Wall Street snapped a five-day losing streak today, sending stocks modestly higher after positive earnings from companies such as Texas Instruments enticed investors to pick up bargains.
Trading was choppy, as investors struggled to decide whether to buy stocks despite concerns about a possible war with Iraq. Negative profit outlooks in recent days added to the caution.
“Texas Instruments is helping technology across the board,” said Alfred E. Goldman, chief market strategist at A.G. Edwards & Sons Inc. “A willingness to buy this group is evidence that people are starting to think maybe the economy will recover this year.”
The Dow Jones industrial average rose 50.74, or 0.6%, at 8,369.47, having dropped nearly 501 points in the previous five sessions. Earlier in the day, blue-chip stocks fell as much as 62 points.
The broader market also finished higher. The Nasdaq composite index climbed 28.79, or 2.1%, to 1,388.27. The Standard & Poor’s 500 index gained 8.98, or 1%, to 887.34.
Texas Instruments gained 1.87 dollars to 16.12 dollars after the semiconductor maker’s fourth-quarter results beat analysts’ expectations. It also gave a first-quarter forecast that exceeds Wall Street’s estimate.
Qualcomm climbed 1.24 dollars to 37.93 dollars after the telecommunications company reported quarterly earnings that beat Wall Street’s estimates, citing higher demand for its products.
Two mixed economic reports released Thursday added to the lacklustre mood.
The Labour Department reported that new claims for unemployment benefits rose by 18,000 last week, signalling a continuing weak economy. Private economists had predicted an increase.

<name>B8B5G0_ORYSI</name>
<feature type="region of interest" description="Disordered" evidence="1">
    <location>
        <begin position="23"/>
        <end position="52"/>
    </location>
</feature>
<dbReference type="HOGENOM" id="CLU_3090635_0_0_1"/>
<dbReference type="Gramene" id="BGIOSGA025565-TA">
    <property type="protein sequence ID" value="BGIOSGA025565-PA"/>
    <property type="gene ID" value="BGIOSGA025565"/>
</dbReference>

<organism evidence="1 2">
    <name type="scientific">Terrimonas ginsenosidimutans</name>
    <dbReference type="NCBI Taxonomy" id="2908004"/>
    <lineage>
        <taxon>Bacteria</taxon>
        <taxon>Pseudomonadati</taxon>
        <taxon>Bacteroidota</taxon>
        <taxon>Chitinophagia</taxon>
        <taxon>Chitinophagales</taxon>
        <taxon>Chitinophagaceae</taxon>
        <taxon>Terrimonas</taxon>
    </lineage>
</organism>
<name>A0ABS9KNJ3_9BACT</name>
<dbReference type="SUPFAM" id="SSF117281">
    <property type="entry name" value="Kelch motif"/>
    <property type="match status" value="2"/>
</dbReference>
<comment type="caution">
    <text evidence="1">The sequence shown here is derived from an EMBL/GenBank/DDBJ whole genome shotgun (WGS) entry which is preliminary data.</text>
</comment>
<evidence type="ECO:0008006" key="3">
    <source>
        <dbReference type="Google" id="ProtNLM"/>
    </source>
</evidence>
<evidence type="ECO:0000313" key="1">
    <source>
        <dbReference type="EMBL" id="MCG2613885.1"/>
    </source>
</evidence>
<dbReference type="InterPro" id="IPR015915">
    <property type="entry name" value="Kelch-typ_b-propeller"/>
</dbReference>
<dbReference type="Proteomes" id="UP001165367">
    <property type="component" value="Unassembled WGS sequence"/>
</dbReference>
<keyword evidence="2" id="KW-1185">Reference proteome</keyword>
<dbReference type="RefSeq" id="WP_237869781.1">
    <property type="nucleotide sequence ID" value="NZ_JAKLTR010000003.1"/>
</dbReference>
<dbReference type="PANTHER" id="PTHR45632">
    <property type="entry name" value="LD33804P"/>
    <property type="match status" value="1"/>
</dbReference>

And the New York-based Conference Board said the Index of Leading Economic Indicators increased 0.1% in December to 111.3. The index rose 0.5% in November. Analysts were expecting the index to be flat.
“The index continues to show that the economy is growing modestly,” said Edgar Peters, chief investment officer at PanAgora Asset Management. “However, until there are clear signs of earnings growth, the markets can only take cold comfort in these numbers.”
Analysts say investors have been hesitant to commit to stocks given weak corporate outlooks and growing tensions with Iraq. That has led to selling that wiped out Wall Street’s New Year’s rally.
“The number one concern is Iraq,” Goldman said. “The minor players are earnings, and also more important, because those (earnings) are ancient history, is the fact that corporate CEOs are generally speaking rather cautiously about the outlook.”
McDonald’s fell 36 cents to 15 dollars after the burger giant announced its first quarterly loss ever.
Advancing issues outnumbered decliners 9 to 5 on the New York Stock Exchange. Volume came to 1.33 billion shares, compared with 1.68 billion traded Wednesday.
The Russell 2000 index, which tracks smaller company stocks, rose 3.15, or 0.8%, to 383.68.